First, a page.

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User authentication and passwords

Definitions

  • Identification

    The unique identifier that a user types to sign into a system or application is that user's login ID on that system.

  • Authentication

    Authentication is a process by which a user proves his identity to a system -- normally when logging in.

  • Authentication factor

    An authentication factor is something a user presents to a system in order to prove his identity. It may be something he (and hopefully only he) knows, or proof of possession of a physical object, or a measurement of some physical characteristic (biometric) of the living human user. In other words, something the user knows, or something he has, or something he is.

  • Multi-factor authentication

    Multi-factor authentication means authentication using multiple factors . For example, a user might sign into a system with a combination of two things he knows, or a combination of something he knows and something he has, or perhaps something he knows, something he has and something he is.

    The premise is that adding authentication factors makes it more difficult for a would-be attacker to simulate a legitimate authentication and consequently impersonate a legitimate user.

  • Strong authentication

    Strong authentication refers to an authentication process which is difficult to simulate. It may be based on use of multiple authentication factors or use of a single but hard-to-spoof authentication factor .

Types of credentials

There are three types of credentials:

Authentication Factor

Description

Example
Secrets: Something you know.

Secret information known only the user.

A password or PIN.
Tokens: Something you have.

A physical device possessed only be the user.

A one time password (OTP) token, smart card or app on a smart phone.
Biometrics: Something you are.

A unique, measurable characteristic of the user.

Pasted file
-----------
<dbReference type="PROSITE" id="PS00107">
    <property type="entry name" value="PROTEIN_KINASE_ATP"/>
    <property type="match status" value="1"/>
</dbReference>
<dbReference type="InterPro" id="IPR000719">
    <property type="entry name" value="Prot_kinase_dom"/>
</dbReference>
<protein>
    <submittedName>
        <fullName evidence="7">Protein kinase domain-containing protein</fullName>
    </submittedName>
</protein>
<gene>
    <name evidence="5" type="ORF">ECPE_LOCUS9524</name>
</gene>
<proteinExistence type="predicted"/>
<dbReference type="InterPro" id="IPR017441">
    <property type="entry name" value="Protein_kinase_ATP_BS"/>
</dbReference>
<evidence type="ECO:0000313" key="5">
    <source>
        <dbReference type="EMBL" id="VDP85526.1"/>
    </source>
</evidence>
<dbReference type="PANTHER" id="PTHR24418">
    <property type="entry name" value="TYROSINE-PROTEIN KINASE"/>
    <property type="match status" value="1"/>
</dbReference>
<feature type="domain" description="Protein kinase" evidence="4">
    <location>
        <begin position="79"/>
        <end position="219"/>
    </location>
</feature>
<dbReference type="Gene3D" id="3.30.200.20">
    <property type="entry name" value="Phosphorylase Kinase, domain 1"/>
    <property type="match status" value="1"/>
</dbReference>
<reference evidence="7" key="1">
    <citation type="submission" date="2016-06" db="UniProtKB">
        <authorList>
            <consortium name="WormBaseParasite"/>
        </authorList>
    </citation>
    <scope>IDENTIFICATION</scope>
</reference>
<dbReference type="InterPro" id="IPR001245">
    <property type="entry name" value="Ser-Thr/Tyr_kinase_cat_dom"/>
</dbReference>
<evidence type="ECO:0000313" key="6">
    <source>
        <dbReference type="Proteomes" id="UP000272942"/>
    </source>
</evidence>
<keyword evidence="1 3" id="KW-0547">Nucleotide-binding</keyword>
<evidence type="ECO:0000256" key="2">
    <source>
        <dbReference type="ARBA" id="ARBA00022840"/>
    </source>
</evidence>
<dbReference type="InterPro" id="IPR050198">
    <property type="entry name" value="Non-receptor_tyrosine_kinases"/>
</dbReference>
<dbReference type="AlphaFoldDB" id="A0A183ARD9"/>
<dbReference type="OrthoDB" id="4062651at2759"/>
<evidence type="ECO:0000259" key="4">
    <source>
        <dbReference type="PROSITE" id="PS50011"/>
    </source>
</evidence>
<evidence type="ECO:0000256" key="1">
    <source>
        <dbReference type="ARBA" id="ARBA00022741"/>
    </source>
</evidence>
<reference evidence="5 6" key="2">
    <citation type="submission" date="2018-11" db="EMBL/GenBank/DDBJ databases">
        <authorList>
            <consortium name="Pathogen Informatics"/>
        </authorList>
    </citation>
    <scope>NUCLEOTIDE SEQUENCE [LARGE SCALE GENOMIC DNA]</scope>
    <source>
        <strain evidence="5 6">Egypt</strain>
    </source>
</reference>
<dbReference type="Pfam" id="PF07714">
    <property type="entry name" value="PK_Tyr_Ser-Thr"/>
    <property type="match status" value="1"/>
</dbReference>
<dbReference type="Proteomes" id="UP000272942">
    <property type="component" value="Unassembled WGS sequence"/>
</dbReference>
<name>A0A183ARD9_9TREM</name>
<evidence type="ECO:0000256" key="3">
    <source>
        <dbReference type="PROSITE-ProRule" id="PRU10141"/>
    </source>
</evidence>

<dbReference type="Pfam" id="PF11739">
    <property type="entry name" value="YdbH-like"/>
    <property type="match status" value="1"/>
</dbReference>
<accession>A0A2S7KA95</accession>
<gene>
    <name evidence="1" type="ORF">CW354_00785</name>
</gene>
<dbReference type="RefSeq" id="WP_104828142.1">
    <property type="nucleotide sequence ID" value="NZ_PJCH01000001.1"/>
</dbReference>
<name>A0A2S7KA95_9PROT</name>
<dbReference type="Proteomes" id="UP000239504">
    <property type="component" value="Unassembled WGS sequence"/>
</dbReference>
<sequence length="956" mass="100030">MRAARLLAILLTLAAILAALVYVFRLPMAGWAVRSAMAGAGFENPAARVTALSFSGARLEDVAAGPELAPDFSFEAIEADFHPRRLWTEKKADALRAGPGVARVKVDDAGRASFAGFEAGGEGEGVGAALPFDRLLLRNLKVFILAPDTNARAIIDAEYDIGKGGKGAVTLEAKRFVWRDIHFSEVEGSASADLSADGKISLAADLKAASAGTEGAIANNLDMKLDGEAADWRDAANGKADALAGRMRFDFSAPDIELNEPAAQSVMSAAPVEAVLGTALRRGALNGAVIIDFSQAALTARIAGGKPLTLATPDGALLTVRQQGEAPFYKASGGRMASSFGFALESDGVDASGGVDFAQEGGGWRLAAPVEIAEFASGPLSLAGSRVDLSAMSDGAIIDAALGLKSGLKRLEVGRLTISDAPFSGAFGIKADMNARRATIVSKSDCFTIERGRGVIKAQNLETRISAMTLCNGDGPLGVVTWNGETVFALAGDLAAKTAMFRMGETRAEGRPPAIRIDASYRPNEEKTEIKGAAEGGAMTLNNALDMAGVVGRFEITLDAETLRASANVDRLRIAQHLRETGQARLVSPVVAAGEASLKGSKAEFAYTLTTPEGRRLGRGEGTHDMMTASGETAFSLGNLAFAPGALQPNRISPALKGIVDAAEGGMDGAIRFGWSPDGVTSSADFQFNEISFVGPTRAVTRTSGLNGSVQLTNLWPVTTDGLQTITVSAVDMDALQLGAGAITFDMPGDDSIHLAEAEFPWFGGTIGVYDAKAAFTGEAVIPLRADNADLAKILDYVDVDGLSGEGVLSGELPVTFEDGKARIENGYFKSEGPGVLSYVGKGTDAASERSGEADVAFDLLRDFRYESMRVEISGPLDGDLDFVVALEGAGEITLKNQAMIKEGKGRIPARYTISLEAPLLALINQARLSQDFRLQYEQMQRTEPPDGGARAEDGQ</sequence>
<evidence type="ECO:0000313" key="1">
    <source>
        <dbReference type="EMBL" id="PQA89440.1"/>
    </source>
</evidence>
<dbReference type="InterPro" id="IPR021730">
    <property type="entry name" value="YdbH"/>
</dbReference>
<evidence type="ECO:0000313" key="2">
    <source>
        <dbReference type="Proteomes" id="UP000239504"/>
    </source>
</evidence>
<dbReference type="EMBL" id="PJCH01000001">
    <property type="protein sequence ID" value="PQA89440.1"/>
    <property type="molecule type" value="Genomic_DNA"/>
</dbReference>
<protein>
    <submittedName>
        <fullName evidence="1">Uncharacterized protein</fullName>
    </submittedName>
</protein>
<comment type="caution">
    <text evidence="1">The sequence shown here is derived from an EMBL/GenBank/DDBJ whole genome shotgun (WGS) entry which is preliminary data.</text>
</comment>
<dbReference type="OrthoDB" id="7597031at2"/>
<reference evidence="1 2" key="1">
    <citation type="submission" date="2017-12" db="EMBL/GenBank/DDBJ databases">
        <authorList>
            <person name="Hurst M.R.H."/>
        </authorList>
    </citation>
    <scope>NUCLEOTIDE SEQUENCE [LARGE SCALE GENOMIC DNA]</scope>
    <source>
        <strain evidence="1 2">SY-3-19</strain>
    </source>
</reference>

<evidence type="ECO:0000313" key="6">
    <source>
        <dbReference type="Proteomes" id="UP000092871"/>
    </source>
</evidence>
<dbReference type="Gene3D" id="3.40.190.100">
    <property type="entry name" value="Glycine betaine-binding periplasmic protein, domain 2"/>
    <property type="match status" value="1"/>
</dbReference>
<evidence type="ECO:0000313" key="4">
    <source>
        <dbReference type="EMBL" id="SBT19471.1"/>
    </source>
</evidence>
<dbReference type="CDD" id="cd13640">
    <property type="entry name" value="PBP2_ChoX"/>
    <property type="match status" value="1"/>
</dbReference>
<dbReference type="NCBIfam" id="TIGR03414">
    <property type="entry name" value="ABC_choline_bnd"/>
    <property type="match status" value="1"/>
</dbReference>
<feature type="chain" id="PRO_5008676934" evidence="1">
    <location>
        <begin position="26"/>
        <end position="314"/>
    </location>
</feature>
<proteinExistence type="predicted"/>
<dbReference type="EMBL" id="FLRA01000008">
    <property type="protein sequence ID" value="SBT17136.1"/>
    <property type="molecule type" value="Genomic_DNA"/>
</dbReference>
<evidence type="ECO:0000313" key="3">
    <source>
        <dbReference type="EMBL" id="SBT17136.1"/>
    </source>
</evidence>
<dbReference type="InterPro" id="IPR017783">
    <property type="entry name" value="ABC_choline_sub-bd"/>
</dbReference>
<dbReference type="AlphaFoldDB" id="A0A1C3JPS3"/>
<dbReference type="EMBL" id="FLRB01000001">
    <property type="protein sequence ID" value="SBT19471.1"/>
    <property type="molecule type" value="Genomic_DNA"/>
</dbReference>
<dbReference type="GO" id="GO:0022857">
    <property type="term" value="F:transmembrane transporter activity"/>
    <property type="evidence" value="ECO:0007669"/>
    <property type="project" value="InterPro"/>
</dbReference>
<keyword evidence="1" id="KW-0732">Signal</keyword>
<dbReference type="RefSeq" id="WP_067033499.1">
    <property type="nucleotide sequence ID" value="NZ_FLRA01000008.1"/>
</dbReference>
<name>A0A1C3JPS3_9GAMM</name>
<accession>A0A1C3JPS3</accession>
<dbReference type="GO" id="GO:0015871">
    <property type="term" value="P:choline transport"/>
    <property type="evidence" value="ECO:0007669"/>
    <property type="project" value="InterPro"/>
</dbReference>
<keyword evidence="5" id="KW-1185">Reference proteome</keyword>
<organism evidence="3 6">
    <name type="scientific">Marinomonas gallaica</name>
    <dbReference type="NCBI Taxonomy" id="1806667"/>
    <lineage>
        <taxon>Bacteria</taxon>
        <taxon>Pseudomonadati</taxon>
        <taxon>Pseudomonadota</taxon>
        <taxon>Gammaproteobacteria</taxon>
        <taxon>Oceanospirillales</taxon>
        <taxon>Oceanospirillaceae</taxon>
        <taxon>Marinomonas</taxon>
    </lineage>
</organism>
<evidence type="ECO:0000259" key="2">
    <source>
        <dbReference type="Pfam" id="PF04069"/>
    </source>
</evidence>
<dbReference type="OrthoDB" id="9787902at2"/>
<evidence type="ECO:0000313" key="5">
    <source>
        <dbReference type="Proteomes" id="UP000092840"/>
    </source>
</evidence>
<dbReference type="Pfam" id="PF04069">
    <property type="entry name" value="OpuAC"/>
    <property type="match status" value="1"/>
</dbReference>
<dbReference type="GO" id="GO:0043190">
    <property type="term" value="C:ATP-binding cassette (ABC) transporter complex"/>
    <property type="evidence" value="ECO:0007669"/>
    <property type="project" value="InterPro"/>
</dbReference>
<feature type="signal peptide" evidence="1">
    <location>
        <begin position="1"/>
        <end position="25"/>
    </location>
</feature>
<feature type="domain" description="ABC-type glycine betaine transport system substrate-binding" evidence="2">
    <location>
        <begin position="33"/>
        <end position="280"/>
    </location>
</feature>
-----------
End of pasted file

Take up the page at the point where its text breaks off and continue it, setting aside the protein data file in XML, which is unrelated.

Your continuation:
Voice print verification, fingerprint, vein pattern, retina or iris scan.

Generally, it is more secure but less convenient to combine multiple credentials, preferably of different types, to sign into a system or application. For example, use a password plus a token, or a biometric plus a PIN. This is called multi-factor authentication.

The strengths and weaknesses of different types of credentials can be generally described as follows:

Characteristic

Secrets

Tokens

Biometrics
Reliable identification? Good Very good Excellent
Requires client-side hardware No Sometimes Yes
Requires client-side software No Sometimes Yes
Typical deployment cost/user 0 $50 $100
Works with legacy systems Yes No No

Due to cost and compatibility with legacy systems, the most popular type of credential remains the password.

Moreover, as non-password credentials are deployed, they are commonly combined with passwords or PINs. For example, tokens are secure -- unless they are stolen, in which case the person who stole the token can impersonate the legitimate user. This is remedied by requiring the user to sign into systems by entering the pseudo-random code displayed on their token and also enter a password or PIN, which a thief would not know.

The remainder of this document discusses how to best manage passwords, to maximize security and minimize cost of ownership. The guidelines here apply primarily to passwords used as a single authentication factor, but can also be applied to passwords used as a second authentication factor, in conjunction with biometrics, tokens or smart cards.

Security threats

Passwords are simply secret words or phrases. They can be compromised in many ways:

  • User devices may be compromised with a keylogger or similar malware, and disclose user input to an attacker.
  • Users may write them down or share them, compromising secrecy.
  • Passwords can be guessed, either by a person or a program designed to try many possibilities in rapid succession.
  • Passwords may be stored or transmitted over a network either in plaintext or encoded in a way which can be readily converted back to plaintext.

Each of these vulnerabilities create an opportunity for an attacker to acquire password values and consequently impersonate users.

Conversely, if passwords are managed securely by users and if password systems are constructed so as to prevent brute-force attacks and inspection or decryption of passwords in transit and in storage, then passwords can actually be quite secure. This document will describe some of the mechanisms for securing passwords.

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